The United States is not the only country where pseudoscience seeks recognition as a leading arbiter of knowledge. The Croatian minister of science and education (and sports!), Dragan Primorac, is under attack in Nature magazine for his interesting theories on the genetic makeup of various European ethnicities. He proposes that Croats are only marginally related to other Slavic groups, and are instead heirs to an ancient Asian civilisation, and also closely related to Finns. Alison Abbott's article in Nature quotes Primorac's advisor Vladimir Paar as assessing that this genetic-national theory assures that "Croats will be recognised as one of the oldest nations in Europe, and that Hungarians have more Slavic genetic markers than Croats." A physicist, Paar also shows his unique talent for distinguishing among humans by calling Primorac "the most competent person in the world." Primorac's ministry has issued a statement denying that this exercise in creative genetics, however dear to the minister, represents official policy. Meanwhile, Primorac himself has been busy adminstering electric shocks to Boris Becker.


Alo Banja Luka

I am certain that East Ethnia has at least one reader in Banja Luka, so at least this person may want to know that The Beat Fleet is playing a free concert on Sunday, 25 September, at the club "Titanium." Send us an izveštaj if you go.


Adventures in self-government

The British government is not confirming the story, but it looks like there are witnesses. Apparently the Iraqi police arrested two British undercover agents in Basra because they "looked suspicious." When the British requested their release, the Iraqi police objected and said they wanted to continue their investigation. At this point, it seems, the British army sent tanks to the prison where the two agents were held and used them to break down the walls of the prison, freeing their agents and whatever other prisoners managed to get to the hole in the wall in time. Said British defence secretary John Reid, no doubt suppressing a giggle, "We remain committed to helping the Iraqi government for as long as they judge that a coalition presence is necessary to provide security." There may have been a subtext to his statement.

Get thee to a nunnery

Is war crimes fugitive Ante Gotovina hiding in a Franciscan monastery in Croatia? ICTY prosecutor Carla del Ponte says yes, the Vatican says no. Is war crimes fugitive Radovan Karadžić hiding in an Orthodox monastery in Montenegro? A lot of people say yes, Amfilohije says no. Are other monasteries being left out here?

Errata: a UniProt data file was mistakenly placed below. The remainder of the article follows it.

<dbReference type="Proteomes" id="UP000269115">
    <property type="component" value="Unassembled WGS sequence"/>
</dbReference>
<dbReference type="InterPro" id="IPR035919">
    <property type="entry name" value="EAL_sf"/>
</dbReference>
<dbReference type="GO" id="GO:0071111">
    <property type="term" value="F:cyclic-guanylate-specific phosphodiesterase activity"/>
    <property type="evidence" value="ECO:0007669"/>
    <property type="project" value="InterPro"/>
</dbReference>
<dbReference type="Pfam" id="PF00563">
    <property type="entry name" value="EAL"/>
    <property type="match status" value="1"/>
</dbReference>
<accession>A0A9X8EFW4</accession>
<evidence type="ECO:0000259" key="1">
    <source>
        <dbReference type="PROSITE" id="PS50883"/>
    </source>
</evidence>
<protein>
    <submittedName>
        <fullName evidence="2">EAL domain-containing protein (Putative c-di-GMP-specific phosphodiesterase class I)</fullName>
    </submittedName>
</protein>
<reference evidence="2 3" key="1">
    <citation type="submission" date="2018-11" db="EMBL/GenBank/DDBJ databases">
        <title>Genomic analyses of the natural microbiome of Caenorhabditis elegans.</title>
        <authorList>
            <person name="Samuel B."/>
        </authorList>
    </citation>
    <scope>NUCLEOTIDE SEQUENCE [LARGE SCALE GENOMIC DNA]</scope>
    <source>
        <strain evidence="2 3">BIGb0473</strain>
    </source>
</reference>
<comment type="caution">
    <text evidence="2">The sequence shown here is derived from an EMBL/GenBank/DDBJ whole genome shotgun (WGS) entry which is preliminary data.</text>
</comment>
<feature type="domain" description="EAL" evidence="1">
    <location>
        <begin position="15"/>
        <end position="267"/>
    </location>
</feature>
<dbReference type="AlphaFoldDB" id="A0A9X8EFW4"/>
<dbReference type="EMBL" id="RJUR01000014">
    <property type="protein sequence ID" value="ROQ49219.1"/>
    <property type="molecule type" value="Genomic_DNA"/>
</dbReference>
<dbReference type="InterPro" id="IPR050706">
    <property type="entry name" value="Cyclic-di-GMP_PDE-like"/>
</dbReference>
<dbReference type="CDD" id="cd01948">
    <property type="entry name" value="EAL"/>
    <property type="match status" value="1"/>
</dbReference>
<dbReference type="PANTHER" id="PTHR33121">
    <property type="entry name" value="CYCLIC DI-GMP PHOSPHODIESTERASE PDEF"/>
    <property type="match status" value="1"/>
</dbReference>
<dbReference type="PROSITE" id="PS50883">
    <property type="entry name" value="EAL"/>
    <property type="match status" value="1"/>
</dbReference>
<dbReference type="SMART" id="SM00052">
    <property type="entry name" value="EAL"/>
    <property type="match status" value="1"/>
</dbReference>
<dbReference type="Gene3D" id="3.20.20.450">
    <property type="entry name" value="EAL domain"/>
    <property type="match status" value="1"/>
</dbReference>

Education can be so easy!

Not all of the junk mail I receive comes from people who have mysteriously found themselves with some large quantity of an ex-dictator's money. Some of it invites people to engage in self-improvement. Like this one:
Do you want a University Degree without studying? An Income that starts off high? The 0pportunity to just get in the door?

We can help. We have a LEGAL Offshore University that issues valid Degree's in any subject for a small fee.

Our Degree's work worldwide. Here's an example.

"I had no exper1ence at all in Marketing. I applied as a marketing consultant for a company. My University Degree & reference letters(issued with degree) got me the job in 1 week! My income is now $90,000 a year vs. $25,000. They still have no idea about not going to University, but love me at work for my creativity. You guys rock!."

Those are some very impressive Degree's, indeed, considering how small their fee is. Of course, they are only of any use to a person who is creative.


Don't let the stars get in your eyes

Although the Ministry of Education appears to have gone out of its way to point out that the institute is not a part of the school or university system, an institute for astrology has opened in Belgrade. It offers certificates in knowledge of astrology which, it seems, would be accepted by the international astrological organisations (I did not know there were such things!). The name of the institute is the Johan Kepler Institute for Astrological Research and Education, probably after the founder of the much-missed bookstore which until very recently brightened the heavens in and around Menlo Park, California.